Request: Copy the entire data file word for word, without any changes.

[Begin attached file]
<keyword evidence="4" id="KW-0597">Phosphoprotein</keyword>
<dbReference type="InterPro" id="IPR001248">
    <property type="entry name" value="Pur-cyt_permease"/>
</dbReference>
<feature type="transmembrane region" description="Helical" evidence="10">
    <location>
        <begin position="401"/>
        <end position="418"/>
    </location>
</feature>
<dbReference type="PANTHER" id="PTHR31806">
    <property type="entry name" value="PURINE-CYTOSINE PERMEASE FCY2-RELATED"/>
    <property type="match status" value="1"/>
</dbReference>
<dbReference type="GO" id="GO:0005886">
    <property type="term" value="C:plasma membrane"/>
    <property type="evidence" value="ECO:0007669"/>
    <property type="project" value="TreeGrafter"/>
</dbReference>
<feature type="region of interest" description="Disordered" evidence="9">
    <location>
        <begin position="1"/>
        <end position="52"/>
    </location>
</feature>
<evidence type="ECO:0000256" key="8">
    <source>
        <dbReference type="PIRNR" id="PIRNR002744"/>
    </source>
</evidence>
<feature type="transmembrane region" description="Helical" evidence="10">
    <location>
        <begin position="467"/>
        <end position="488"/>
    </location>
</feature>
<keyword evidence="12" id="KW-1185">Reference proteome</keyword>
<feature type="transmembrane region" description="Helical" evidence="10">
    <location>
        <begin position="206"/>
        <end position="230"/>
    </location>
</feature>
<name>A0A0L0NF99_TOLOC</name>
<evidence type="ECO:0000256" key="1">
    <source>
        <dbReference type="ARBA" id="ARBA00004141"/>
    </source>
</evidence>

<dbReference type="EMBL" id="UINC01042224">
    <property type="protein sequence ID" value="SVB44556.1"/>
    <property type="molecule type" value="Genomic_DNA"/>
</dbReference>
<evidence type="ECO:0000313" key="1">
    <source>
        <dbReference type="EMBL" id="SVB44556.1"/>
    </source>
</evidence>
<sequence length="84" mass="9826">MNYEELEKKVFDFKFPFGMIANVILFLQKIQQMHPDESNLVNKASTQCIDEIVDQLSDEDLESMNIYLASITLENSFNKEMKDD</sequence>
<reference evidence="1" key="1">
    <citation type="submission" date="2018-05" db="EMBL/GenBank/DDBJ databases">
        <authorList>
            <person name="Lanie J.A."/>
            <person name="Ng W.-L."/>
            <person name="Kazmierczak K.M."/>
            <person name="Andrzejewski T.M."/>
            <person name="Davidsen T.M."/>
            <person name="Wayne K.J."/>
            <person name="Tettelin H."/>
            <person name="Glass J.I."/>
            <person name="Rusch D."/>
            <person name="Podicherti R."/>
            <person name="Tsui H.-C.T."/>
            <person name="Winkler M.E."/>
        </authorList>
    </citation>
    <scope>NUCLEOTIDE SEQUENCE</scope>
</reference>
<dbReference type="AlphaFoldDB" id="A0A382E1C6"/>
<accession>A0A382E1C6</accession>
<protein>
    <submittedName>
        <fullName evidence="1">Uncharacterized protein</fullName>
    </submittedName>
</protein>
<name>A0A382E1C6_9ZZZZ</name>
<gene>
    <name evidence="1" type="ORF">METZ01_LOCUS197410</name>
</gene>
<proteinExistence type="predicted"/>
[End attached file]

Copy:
<keyword evidence="4" id="KW-0597">Phosphoprotein</keyword>
<dbReference type="InterPro" id="IPR001248">
    <property type="entry name" value="Pur-cyt_permease"/>
</dbReference>
<feature type="transmembrane region" description="Helical" evidence="10">
    <location>
        <begin position="401"/>
        <end position="418"/>
    </location>
</feature>
<dbReference type="PANTHER" id="PTHR31806">
    <property type="entry name" value="PURINE-CYTOSINE PERMEASE FCY2-RELATED"/>
    <property type="match status" value="1"/>
</dbReference>
<dbReference type="GO" id="GO:0005886">
    <property type="term" value="C:plasma membrane"/>
    <property type="evidence" value="ECO:0007669"/>
    <property type="project" value="TreeGrafter"/>
</dbReference>
<feature type="region of interest" description="Disordered" evidence="9">
    <location>
        <begin position="1"/>
        <end position="52"/>
    </location>
</feature>
<evidence type="ECO:0000256" key="8">
    <source>
        <dbReference type="PIRNR" id="PIRNR002744"/>
    </source>
</evidence>
<feature type="transmembrane region" description="Helical" evidence="10">
    <location>
        <begin position="467"/>
        <end position="488"/>
    </location>
</feature>
<keyword evidence="12" id="KW-1185">Reference proteome</keyword>
<feature type="transmembrane region" description="Helical" evidence="10">
    <location>
        <begin position="206"/>
        <end position="230"/>
    </location>
</feature>
<name>A0A0L0NF99_TOLOC</name>
<evidence type="ECO:0000256" key="1">
    <source>
        <dbReference type="ARBA" id="ARBA00004141"/>
    </source>
</evidence>

<dbReference type="EMBL" id="UINC01042224">
    <property type="protein sequence ID" value="SVB44556.1"/>
    <property type="molecule type" value="Genomic_DNA"/>
</dbReference>
<evidence type="ECO:0000313" key="1">
    <source>
        <dbReference type="EMBL" id="SVB44556.1"/>
    </source>
</evidence>
<sequence length="84" mass="9826">MNYEELEKKVFDFKFPFGMIANVILFLQKIQQMHPDESNLVNKASTQCIDEIVDQLSDEDLESMNIYLASITLENSFNKEMKDD</sequence>
<reference evidence="1" key="1">
    <citation type="submission" date="2018-05" db="EMBL/GenBank/DDBJ databases">
        <authorList>
            <person name="Lanie J.A."/>
            <person name="Ng W.-L."/>
            <person name="Kazmierczak K.M."/>
            <person name="Andrzejewski T.M."/>
            <person name="Davidsen T.M."/>
            <person name="Wayne K.J."/>
            <person name="Tettelin H."/>
            <person name="Glass J.I."/>
            <person name="Rusch D."/>
            <person name="Podicherti R."/>
            <person name="Tsui H.-C.T."/>
            <person name="Winkler M.E."/>
        </authorList>
    </citation>
    <scope>NUCLEOTIDE SEQUENCE</scope>
</reference>
<dbReference type="AlphaFoldDB" id="A0A382E1C6"/>
<accession>A0A382E1C6</accession>
<protein>
    <submittedName>
        <fullName evidence="1">Uncharacterized protein</fullName>
    </submittedName>
</protein>
<name>A0A382E1C6_9ZZZZ</name>
<gene>
    <name evidence="1" type="ORF">METZ01_LOCUS197410</name>
</gene>
<proteinExistence type="predicted"/>